Great Migrations

Mar 3, 2021

During our recent arctic blast, robins appeared everywhere.

It seemed odd to spot a harbinger of spring in below-zero temperatures, so I looked into why I might be seeing flocks in the winter. Maybe it was the stir craziness that I was experiencing, but I went down a bit of a robin rabbit hole. Turns out not all robins have the same migration patterns, and some don’t migrate at all. 

I found a study in the Wilson Journal of Ornithology that followed the migrations of seven individual robins using archival GPS tags.  Four birds were captured in Denali National Park and Preserve in Alaska. They wintered in Texas, Nebraska, Oklahoma, and Montana, traveling up to 4,500 km from their original location. Another robin migrated from Amherst, MA to South Carolina, over 1200 km from the capture location. But two were like, “Nah, we’re good” and stayed within 6 km of their Washington, D.C. capture location. Ecological and physiological pressures seem to dictate migration patterns. 

Migrations are part of the human experience as well. While human migration is often viewed as a political problem, it is no less dependent upon the biological and ecological pressures that determine the travel of our beloved robins. The robins flocking in my Nandina bush put me in mind of Mohsin Hamid’s Exit West, a brilliant novel that explores human migration and presents it as an essential and ever-present part of our history. The novel uses magical realism as a way to imagine migration in a new way. Rather than crossing deserts or oceans, Hamid’s migrants go through portals—literally doors—into a new environment.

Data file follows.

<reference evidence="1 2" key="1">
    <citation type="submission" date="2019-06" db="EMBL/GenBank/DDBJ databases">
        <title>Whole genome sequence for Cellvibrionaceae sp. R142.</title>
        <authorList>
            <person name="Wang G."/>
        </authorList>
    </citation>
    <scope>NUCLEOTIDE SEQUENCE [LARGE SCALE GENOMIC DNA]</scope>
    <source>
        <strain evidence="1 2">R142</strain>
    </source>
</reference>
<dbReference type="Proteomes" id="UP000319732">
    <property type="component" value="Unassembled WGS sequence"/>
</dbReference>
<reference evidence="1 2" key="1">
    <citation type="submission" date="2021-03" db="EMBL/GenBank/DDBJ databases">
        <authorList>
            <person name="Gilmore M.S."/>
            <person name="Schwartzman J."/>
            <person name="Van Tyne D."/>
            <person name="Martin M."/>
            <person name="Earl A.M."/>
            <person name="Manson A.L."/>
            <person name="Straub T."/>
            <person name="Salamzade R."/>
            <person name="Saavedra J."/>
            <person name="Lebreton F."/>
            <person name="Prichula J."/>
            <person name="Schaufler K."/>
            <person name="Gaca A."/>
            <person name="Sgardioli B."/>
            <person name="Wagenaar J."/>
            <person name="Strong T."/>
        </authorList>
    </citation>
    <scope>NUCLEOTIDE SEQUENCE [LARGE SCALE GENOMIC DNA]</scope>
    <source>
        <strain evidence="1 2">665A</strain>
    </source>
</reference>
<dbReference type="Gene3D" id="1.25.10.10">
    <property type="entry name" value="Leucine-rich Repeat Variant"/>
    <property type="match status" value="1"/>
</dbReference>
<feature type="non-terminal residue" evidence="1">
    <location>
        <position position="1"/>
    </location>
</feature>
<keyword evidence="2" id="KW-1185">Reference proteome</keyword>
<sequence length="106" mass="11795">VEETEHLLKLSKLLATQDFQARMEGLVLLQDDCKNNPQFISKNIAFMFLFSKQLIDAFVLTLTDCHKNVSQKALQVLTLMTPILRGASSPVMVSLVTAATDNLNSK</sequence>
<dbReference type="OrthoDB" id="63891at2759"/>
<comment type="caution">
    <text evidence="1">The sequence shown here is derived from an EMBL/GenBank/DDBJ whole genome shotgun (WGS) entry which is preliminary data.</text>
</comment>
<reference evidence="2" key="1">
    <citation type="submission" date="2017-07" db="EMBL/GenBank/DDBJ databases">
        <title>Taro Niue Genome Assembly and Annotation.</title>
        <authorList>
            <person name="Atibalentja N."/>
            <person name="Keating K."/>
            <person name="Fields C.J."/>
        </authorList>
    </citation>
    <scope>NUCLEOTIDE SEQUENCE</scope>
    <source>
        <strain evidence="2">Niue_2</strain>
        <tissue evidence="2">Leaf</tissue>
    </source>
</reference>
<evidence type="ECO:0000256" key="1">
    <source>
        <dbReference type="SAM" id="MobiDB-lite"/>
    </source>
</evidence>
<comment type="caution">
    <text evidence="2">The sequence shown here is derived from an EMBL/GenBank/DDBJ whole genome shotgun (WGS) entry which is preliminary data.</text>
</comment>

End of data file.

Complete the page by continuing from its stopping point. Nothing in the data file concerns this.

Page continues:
The novel begins in an unnamed city where two young lovers, Saeed and Nadia, experience the creeping-in of war into their daily lives. They decide to migrate while Saeed’s parents decide to remain. We follow the couple’s physical and psychological journeys as they travel across the globe first to Greece, then England, and finally to northern California. 

Nadia is one of my favorite characters in literature. She is resilient, strong, and adaptable. She is everything I want to be and discovered I wasn’t during the recent cold snap. Like our robin friends, Nadia will thrive in her new environment. If you loved Exit West as much as I did, you’ll be thrilled to learn that the Obamas are producing a movie adaptation for Netflix starring Riz Ahmed. 

And if the robins in your backyard have you thinking out the literal or figurative migrations we all make, here is a list of titles to feed your curiosity.